I recently wrote some articles on Financial Literacy Month. In the last article I offered the opinion that we should make financial education mandatory in our high schools. Not just one class, but at least one class every year.
We teach geometry, physical education and sex education, why not financial education?
I remember one of my many trips to Walt Disney World with my kids when they were young. My youngest son was about 4 or 5 at the time. He was crazy about Buzz Lightyear, and he even had a Buzz wallet. We had given him some money to purchase a small souvenir. He was very conscientious about placing the money in his wallet. When it came time to pay, he put his wallet on the counter and pulled out the bill. The cashier smiled and told him the amount. He didn’t say a word, and barely could see over the counter. All he did was tap the bill with his index finger. I’ll never forget it.
It’s fun and heart-warming to watch kids pay and get change at a store as you teach them about money. It’s always been an important subject that all parents need to focus on.
I recently read a disappointing fact that one in ten Americans, or about 30 million people are currently subject to debt collection activities. There is not a organized or mandatory system in our schools teaching basics about money, credit and investing.
The point I’d like to make is that financial websites, brochures, books are all great, and probably help some people. Poor credit habits are ballooning to crisis levels. We need to forget about teaching kids about money (the cash version) and start getting them educated about credit.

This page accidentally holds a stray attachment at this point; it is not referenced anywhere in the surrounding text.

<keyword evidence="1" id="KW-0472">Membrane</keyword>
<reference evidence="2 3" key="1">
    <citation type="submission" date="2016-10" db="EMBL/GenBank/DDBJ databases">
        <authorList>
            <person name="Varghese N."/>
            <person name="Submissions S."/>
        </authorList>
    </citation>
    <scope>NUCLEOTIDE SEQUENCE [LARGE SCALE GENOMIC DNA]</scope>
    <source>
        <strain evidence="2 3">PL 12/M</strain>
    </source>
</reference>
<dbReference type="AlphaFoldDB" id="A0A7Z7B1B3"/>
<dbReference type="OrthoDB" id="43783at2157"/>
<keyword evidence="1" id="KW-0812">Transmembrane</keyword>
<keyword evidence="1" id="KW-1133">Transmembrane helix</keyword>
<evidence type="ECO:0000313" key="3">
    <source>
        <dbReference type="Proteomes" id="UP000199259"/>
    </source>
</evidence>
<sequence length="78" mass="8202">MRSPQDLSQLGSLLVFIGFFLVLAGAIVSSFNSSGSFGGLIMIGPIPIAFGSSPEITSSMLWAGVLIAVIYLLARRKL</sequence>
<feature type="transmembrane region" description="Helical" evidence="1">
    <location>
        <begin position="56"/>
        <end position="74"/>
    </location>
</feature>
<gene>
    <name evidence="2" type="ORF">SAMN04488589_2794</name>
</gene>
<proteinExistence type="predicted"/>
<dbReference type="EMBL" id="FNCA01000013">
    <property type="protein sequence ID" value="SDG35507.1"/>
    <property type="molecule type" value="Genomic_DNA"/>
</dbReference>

Our children need to learn how credit cards work, what car loans really cost and how over-spending on these things will hurt them from years to come. In addition, we can teach them that if they are responsible with credit and loans, then they may use them to their advantage.
I remember when I was a pretty young kid. We were at a toy store, and of course I saw something that I just couldn’t live without. My parents wanted to leave without buying the coveted item. When they tried to explain the reason, I cried out “Just write a check!”
Some children get the idea that funds are unlimited through watching our use of checking accounts and credit cards.
Discussing these concepts doesn’t get any easier as they get older either. I’m teaching my 21 year old about more advanced topics now like school loans and mortgages. I still think he believes I print my own money! I tell him all the time, “Son, I’m not the federal government, I don’t just print more.”
Like I have said before, we teach kids about all types of subjects in school. Why not credit and debt? They need to learn this stuff so that they can function in real life. Not everybody will use Geometry or European History. I’m not saying these subjects aren’t important, but I think everyone will use the information about credit and debt.
I’m sure getting this changed in our schools would take years. I even think that we should teach it in early childhood education. Get them to understand it before they have bad habits.
If we could start this education, we would raise generations of kids that would be credit smart. Smarter about credit cards, car loans and mortgages. Maybe then people wouldn’t overspend on stuff they don’t need.
Knowledge is power. Stupid is expensive.